So, if Santayana is taken seriously as a philosopher, it may be by virtue of his relationship to America and Americans. But he thought that such a classification, and indeed any classification would misrepresent his philosophy. He expressed regret for those readers who “think they must read and classify” his work “to gain a fair view of [his] philosophy. They will feel obliged to distinguish periods, and tendencies and inconsistent positions. But that is all insignificant, extraneous, accidental.” The essential part of his thought, “the living thread, still squirming and ignited,” is not found in “the cold old academic printed stuff.” The essence of his philosophy lies in the activity of spirit, in contemplation of ideals, and the freedom from animal pressures that comes with arresting the immediate in consciousness.
None of this is meant to dismiss Fisch’s categories. But I would suggest careful consideration of their scope and significance. Overemphasis on the role and benefit of such classification can be misleading in tying to gain a fair view of Santayana’s philosophy. His resistance to being classed as an American philosopher invites imagining Santayana as a philosopher apart from accidental connections. What could be gained from such an exercise? An understanding not subordinated to categories foreign to his affections, or an appreciation not subject to values accidental to the essences presented to consciousness. This is not a rejection of categories or the calculating understanding, as one might understand Emerson to advocate; rather it is recognition of the human capacity for spiritual freedom that Santayana thought was obscured in America.
BR The Birth of Reason and Other Essays
COUS Character and Opinion in the United States
IPR Interpretations of Poetry and Religion
IW The Idler and His Works
LGS The Letter of George Santayana (citations include book number and page number separated by a colon. For example, LGS 6:174 refers to page 174 in Book Six of The Letters.)
LR4 Reason in Art
OS Obiter Scripta
PGS The Philosophy of George Santayana
PP Persons and Places
SAF Scepticism and Animal Faith
TPP Three Philosophical Poets
WD Winds of Doctrine
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Schilpp, P. A. ed. (1991). The Philosophy of George Santayana. La Salle, Ill.: Open Court Publishing Co. (PGS)
 According to Fisch, a classic period is marked by three things: first, the expression, definition, and synthesis of philosophical tendencies of a culture; second, the production of canonical texts; and third, a lasting influence (Fisch 1).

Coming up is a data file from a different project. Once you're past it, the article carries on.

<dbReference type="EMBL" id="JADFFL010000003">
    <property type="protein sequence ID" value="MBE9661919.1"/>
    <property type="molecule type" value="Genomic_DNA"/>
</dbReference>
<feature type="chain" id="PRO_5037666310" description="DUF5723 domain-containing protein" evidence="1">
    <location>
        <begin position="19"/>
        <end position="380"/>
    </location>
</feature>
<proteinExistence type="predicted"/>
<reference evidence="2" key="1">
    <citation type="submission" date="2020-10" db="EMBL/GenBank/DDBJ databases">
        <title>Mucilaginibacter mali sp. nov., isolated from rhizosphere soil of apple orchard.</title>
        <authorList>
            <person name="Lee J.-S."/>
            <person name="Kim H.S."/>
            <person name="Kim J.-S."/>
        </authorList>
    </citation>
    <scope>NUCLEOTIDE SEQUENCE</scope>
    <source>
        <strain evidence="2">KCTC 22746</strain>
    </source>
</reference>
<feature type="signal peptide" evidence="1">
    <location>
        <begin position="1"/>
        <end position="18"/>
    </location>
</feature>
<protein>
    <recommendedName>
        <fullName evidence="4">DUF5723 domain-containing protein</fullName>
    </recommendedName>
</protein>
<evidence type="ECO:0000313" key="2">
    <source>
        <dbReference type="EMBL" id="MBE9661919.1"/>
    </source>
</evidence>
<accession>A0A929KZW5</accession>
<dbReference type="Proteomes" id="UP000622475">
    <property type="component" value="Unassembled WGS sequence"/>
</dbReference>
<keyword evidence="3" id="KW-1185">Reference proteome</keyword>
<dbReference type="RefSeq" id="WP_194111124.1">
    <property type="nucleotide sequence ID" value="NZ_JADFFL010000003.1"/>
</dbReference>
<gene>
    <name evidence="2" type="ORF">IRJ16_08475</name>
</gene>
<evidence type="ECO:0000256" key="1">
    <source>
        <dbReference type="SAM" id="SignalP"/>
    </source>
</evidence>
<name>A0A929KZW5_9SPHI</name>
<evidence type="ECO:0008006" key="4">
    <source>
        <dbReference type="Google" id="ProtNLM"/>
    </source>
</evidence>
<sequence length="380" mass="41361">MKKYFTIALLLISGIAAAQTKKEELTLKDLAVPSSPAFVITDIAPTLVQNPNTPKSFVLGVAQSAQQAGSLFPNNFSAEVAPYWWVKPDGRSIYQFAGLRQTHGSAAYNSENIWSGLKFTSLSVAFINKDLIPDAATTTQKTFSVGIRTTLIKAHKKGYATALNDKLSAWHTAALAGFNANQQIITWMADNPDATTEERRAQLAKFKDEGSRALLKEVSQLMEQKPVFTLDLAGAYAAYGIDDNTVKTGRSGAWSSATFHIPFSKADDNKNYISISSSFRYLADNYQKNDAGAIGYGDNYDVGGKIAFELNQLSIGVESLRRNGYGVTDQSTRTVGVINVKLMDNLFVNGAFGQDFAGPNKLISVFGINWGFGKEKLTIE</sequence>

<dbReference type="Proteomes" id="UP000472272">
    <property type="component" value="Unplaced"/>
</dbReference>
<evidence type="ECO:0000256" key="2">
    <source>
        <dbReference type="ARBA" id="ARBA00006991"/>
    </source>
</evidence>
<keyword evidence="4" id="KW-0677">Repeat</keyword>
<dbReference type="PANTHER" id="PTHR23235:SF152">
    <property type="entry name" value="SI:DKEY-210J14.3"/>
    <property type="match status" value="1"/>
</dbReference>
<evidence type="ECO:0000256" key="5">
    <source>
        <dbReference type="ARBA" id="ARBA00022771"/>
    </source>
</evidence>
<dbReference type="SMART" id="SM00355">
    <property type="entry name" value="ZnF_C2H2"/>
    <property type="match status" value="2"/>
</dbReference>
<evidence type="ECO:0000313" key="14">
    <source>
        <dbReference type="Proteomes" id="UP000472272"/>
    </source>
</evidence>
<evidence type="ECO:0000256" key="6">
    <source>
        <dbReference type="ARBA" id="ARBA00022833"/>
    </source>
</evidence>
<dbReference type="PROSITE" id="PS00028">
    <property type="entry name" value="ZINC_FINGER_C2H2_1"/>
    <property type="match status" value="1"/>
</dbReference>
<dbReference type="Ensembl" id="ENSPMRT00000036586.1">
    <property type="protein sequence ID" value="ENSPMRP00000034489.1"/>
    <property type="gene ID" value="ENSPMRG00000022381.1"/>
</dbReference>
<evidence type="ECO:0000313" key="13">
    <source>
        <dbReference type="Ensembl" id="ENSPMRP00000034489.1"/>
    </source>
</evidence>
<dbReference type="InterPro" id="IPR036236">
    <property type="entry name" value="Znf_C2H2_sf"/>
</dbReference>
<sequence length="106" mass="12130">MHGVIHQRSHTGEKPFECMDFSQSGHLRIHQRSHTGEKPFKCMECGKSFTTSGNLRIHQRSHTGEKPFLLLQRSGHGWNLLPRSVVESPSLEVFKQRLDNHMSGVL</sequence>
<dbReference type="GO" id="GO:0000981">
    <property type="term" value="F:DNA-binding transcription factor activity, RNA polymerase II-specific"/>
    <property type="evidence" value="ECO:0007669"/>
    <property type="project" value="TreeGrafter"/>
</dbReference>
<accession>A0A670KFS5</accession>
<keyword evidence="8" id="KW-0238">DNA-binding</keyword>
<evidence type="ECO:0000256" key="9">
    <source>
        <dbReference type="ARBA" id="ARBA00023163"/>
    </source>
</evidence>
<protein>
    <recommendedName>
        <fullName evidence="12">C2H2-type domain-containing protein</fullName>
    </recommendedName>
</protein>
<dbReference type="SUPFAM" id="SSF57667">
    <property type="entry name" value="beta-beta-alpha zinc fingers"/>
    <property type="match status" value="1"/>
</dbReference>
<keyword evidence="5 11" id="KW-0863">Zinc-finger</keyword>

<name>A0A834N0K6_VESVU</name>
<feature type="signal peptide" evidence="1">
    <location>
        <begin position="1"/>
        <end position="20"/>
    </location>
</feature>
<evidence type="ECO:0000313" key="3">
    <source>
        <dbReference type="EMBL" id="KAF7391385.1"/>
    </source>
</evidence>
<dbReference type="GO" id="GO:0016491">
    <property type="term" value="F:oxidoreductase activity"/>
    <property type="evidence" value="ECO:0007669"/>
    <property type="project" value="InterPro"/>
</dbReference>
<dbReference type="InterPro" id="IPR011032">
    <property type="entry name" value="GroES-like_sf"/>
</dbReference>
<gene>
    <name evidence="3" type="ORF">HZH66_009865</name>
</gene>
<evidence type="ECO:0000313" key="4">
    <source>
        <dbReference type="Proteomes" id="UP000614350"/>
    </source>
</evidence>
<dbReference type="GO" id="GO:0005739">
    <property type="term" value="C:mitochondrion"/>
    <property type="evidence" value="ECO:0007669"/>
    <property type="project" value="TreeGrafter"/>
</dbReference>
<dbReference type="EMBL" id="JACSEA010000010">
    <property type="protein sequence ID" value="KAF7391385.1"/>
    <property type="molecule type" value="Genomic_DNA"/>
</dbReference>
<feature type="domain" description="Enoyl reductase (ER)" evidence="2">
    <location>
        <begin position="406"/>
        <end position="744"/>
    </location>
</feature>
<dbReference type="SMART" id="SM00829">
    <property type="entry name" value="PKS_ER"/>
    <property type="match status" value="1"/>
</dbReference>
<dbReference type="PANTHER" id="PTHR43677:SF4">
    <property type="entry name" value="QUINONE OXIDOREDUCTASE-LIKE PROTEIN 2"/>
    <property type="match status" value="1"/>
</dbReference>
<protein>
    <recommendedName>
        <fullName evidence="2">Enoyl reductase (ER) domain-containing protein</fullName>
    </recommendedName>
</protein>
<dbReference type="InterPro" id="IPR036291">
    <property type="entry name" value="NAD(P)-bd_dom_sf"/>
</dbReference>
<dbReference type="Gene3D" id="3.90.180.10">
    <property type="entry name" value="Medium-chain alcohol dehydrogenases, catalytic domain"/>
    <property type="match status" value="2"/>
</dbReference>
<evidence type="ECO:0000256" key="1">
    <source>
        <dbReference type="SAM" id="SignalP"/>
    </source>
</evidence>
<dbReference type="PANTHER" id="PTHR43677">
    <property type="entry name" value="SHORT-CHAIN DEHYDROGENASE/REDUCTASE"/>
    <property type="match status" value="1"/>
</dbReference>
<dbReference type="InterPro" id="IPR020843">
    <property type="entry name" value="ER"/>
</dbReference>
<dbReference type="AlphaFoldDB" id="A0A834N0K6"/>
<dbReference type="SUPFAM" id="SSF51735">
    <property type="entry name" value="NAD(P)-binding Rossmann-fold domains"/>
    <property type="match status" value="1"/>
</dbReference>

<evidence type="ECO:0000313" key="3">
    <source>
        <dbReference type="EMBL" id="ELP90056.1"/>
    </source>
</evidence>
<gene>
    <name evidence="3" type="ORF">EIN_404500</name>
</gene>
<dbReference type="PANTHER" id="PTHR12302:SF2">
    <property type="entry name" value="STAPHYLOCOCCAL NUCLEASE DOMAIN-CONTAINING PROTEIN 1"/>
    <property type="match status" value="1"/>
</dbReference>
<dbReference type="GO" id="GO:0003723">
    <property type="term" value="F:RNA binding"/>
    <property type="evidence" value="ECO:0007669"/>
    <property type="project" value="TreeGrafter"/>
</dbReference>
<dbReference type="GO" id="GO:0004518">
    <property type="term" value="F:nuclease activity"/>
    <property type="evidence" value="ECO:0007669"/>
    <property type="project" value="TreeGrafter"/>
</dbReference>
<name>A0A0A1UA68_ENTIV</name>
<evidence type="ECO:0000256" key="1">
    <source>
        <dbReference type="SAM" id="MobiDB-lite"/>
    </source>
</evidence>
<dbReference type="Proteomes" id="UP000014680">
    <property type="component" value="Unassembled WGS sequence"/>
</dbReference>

Santayana’s first biographer, George Howgate, described him as “a Latin, a poet, an aesthete” (Howgate 52) and “as a spectator, an observer of long residence with us, not as an indigenous part of the society he surveys” (Howgae 272). James Ballowe called him “an anomaly in Boston society.” He wrote that “Santayana was willing to participate in and observe American life. But . . . he could never enter into anything as if it were all that mattered. . . . Santayana preferred to be a sympathetic spectator, a sophisticate in the midst of the barbarians who were engaged in the struggle for success” (Ballowe 10-11).
 Fisch acknowledges only four or five of the themes in the work of Santayana.
 Those who, like Fisch, have regarded Santayana as part of the American tradition include Harold Larrabee, “George Santayana American Philosopher?” The Sewannee Review, 39 (1931) 209-221; and Baker Brownell, “Santayana, the Man and the Philosopher,” The Philosophy of George Santayana, Paul Arthur Schilpp, ed. (La Salle, Ill.: Open Court) 1951, 31-62.
 “Americans as a rule are tough in action, but tender in mind; their own secret philosophy might not have been popular among them, if it had been expressed in brutal materialistic terms” (IW 29)
 This double aspect of the genteel tradition is discussed by Richard C. Lyon in his “Introduction” in Santayana on America (New York: Harcourt, Brace and World, 1968). See especially pages xi-xii.